Neither of my old routers seem to support VLANs on stock firmware. I did waste many an hour installing DDRT and tomato on them to find that flaky feature support and documnetation made it impossible to get them working.
I think i might just keep my daisy changed 2 router setup but swap out the first router with the VFC. Ideally i'd like my "secure" wifi to run directly from this first VFC router as the wifi signal on the 2nd isnt great and it removes the latency of the 2nd router but thinking about it I'm not sure that would work as it would then have connectivity with my "insecure" ethernet network. Any thoughts on how to overcome this?
Personally, day to day I don't use the VF modem router, it just causes too many headaches! So instead I use a Draytek Vigor 130 modem connected to an Asus RT-AC68U. I also have a little 8 port TP-Link switch (which has VLAN abilities), and a few devices connected via powerline adaptersto keep them away from the main WiFi. I can though if I want to test things REMOTELY Turn th VF modem/Router on (and the Asus router off) - the only thing I cant do remotely is swap the cable from the Openreach socket over!
The Asus router (and many other mid-range and above routers) handle the guest network(s) differently to the VF modem router. While the guest IP addresses exist within the main subnet, they can be isolated from their peers if needed and are (always) isolated from the router web administration. I can't help but think that such as set up actually does everything you are looking at and more - in a pretty maintenance free and reliable setup. In fact a decent midrange VDSL modem/router could handle most of your requirements on it's own!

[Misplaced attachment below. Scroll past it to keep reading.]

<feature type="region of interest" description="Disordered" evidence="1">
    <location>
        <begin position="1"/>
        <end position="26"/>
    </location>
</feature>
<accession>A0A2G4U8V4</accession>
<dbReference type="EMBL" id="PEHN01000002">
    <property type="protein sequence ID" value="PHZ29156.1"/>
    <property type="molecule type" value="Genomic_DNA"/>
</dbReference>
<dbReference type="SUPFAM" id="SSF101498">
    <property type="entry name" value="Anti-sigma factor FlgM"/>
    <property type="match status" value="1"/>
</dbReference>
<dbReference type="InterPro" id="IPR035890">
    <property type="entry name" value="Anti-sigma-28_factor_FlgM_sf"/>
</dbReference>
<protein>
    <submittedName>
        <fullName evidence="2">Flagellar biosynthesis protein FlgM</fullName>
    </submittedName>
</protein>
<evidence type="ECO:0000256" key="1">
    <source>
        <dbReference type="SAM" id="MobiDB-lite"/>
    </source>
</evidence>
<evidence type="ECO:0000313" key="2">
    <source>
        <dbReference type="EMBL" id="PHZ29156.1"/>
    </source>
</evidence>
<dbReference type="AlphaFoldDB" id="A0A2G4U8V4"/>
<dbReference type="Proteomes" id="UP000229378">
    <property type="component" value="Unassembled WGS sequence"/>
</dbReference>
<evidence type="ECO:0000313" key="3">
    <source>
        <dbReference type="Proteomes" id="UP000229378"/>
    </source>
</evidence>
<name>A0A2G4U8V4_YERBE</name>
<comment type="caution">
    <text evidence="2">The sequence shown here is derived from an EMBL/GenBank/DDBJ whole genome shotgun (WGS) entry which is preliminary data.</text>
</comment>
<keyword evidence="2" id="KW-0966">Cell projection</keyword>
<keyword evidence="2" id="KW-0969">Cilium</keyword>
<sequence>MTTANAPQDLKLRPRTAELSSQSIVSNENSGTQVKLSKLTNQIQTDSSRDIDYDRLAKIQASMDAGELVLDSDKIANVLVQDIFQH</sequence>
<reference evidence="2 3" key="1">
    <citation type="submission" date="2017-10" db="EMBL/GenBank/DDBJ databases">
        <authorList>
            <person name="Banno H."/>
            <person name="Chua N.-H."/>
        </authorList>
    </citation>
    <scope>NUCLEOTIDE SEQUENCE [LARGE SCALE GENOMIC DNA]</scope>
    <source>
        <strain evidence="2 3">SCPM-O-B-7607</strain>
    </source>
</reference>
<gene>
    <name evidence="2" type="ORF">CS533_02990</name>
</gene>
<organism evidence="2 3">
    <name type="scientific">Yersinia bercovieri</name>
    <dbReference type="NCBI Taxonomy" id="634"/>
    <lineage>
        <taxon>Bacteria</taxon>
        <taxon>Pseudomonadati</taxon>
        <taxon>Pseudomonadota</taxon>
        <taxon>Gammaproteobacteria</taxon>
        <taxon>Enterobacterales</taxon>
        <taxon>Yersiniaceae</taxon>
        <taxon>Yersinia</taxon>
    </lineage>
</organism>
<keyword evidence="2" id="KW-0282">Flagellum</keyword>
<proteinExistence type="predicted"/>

That sounds like you have a good set up.
Does your router where you have isolation from peers on your guest network allow any kind of incoming connectivity from other devices on you non guest part? I'm thinking about whether you can control IOT devices from your main network?
I'll have to see if santa can bring me a new router. In the mean time I'll carry on as is.
I'm actually wondering if i can invert the "main" and "guest" networks on the VFC box without adverse side effects. Ie if it will then block admin access from my secure network while allowing if from the insecure parts.
It's not as though the "main" and "guest" wifi networks are explicit in the router config pages more that they are Wfif1 and wifi2 and that the suggested names ( "main" and "guest" ) which you can overtype. All about as clear as mud esp without the manual.
On the Asus RT-AC68U there are actually 3 guest networks, which can be controlled individually. So you can turn peer to peer isolation on/off at the guest network level. So yes you could set up IOT interaction that spans the main and guest network(s). I say could because with a router that has good protection from internet attacks, I am still wondering if you are being a little over zealous regards isolating devices.
On the VF router the guest network by default is on the 192.168.5.x subnet, and has no access to the main 192.168.1.x subnet. So there is no way to access the VF router web management interface from the guest network. But there's no reason why you couldn't have your users set up on what would normally be the guest network, and have swap between networks on your own PC just by changing between "available connections".
If this helps anyone, VLAN 10 is used for Guest network (172.168.5.X). I have configured my extranal AP with 2 SSIDs 1 for standard netwrok and the 2nd for guest with a VLAN tag set to 10. The AP is connected to the nic ports on the router.